Principle 3: Risk Assessment

  • It is recommended that organisations carry out assessments of their exposure to possible risks of bribery (both external and internal) by associated persons on behalf of the organisations.
  • The Guidance suggests five basic characteristics for a risk assessment, being:
  • Oversight of the risk assessment by top level management;
  • Appropriate resourcing; l Identification of the internal and external information sources that will help risk to be assessed and monitored;
  • Due diligence enquiries; and
  • Documentation of the risk assessment and its conclusions.
  • The Guidance also gives examples of categories of risk:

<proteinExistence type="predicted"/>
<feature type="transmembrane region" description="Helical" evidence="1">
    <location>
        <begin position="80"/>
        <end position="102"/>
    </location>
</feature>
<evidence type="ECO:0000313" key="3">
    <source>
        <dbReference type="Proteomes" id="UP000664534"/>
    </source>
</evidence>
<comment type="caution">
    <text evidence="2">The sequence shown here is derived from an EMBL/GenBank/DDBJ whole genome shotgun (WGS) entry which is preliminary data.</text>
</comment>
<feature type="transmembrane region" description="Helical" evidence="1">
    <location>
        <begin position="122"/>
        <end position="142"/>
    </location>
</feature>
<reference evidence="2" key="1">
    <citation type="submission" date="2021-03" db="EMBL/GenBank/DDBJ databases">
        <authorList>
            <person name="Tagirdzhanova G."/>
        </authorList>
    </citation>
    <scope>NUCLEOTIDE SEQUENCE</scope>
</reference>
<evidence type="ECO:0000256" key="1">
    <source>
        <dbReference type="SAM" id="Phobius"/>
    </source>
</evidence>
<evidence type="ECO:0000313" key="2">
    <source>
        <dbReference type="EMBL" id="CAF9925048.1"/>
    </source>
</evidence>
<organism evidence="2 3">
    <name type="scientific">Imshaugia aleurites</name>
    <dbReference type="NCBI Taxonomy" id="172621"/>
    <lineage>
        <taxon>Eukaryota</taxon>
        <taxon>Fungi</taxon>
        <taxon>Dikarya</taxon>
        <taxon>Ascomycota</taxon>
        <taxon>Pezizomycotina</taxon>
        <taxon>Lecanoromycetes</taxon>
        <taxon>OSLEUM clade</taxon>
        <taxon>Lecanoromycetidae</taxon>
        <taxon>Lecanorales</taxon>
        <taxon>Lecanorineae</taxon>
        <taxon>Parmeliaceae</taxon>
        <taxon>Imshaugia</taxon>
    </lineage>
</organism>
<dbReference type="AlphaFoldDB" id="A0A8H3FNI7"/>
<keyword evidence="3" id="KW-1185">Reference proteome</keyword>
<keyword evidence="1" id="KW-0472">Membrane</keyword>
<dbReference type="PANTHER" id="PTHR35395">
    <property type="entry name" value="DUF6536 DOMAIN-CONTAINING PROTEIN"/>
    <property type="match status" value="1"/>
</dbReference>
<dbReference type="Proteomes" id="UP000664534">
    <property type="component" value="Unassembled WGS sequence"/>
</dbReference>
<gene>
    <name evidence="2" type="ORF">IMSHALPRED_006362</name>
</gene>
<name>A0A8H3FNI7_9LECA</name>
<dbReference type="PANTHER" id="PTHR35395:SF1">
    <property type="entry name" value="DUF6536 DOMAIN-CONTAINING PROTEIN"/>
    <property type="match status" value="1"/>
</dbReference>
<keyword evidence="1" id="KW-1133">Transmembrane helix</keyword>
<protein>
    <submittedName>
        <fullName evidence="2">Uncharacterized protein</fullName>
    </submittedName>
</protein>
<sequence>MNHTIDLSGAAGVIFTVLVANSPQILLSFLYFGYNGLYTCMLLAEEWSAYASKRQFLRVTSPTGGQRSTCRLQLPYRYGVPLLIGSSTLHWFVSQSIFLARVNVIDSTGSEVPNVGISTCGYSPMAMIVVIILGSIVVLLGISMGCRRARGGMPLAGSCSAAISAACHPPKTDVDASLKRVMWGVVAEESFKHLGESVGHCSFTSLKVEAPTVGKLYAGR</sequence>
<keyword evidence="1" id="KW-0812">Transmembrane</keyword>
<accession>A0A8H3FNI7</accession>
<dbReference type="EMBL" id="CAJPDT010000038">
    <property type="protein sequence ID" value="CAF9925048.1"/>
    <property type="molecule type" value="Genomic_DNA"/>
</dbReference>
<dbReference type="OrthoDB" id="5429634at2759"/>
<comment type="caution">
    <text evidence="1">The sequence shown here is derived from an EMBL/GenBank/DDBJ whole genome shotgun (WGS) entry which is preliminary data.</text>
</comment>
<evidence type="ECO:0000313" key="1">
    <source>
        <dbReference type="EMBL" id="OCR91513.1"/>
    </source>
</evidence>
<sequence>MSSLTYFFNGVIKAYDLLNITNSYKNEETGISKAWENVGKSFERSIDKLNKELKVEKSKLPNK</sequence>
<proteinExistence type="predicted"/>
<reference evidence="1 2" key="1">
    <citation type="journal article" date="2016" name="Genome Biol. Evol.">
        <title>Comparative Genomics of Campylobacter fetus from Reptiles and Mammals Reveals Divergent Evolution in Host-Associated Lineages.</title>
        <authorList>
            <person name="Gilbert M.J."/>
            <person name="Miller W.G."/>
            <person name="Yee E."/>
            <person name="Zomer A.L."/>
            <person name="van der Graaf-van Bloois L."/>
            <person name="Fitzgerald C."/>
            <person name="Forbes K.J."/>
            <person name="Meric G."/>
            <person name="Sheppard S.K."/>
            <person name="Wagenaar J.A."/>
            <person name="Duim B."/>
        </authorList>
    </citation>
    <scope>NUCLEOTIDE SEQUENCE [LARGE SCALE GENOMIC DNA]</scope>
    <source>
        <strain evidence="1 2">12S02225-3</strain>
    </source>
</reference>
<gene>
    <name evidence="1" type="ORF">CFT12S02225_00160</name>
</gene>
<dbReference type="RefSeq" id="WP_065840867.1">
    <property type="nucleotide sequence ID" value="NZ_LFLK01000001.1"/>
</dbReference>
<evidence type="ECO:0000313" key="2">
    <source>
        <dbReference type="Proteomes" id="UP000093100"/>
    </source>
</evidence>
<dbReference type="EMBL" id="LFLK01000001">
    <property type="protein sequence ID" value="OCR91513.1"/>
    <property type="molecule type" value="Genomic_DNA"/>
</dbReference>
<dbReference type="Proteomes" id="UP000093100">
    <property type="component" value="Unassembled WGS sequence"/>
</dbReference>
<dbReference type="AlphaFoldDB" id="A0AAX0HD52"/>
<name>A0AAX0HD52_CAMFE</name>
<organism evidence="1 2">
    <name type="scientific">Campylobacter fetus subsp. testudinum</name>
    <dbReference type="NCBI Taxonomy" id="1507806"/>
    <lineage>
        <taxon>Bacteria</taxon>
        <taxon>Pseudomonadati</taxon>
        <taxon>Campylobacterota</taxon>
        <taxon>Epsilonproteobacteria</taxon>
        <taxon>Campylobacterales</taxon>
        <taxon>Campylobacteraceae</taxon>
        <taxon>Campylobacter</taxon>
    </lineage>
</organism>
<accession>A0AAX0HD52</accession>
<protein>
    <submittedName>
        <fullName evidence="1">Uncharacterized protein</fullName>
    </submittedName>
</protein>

• Country risk – evidenced by perceived high levels of corruption, lack of effective implementation of anti-bribery laws and a failure of the foreign government, media, business community and society effectively to promote transparent procurement and investment policies;
  • Sectoral risk – some sectors carry more risk e.g. raw material extraction and the large scale infrastructure sector;
  • Transaction risk – some transactions carry higher risks e.g. charitable or political contributions, licences, permits and public procurement;
  • Business opportunity risk – this may arise in high value projects or with projects involving many contractors or intermediaries, or with projects which are not apparently undertaken at market prices, or which do not have a clear legitimate objective; and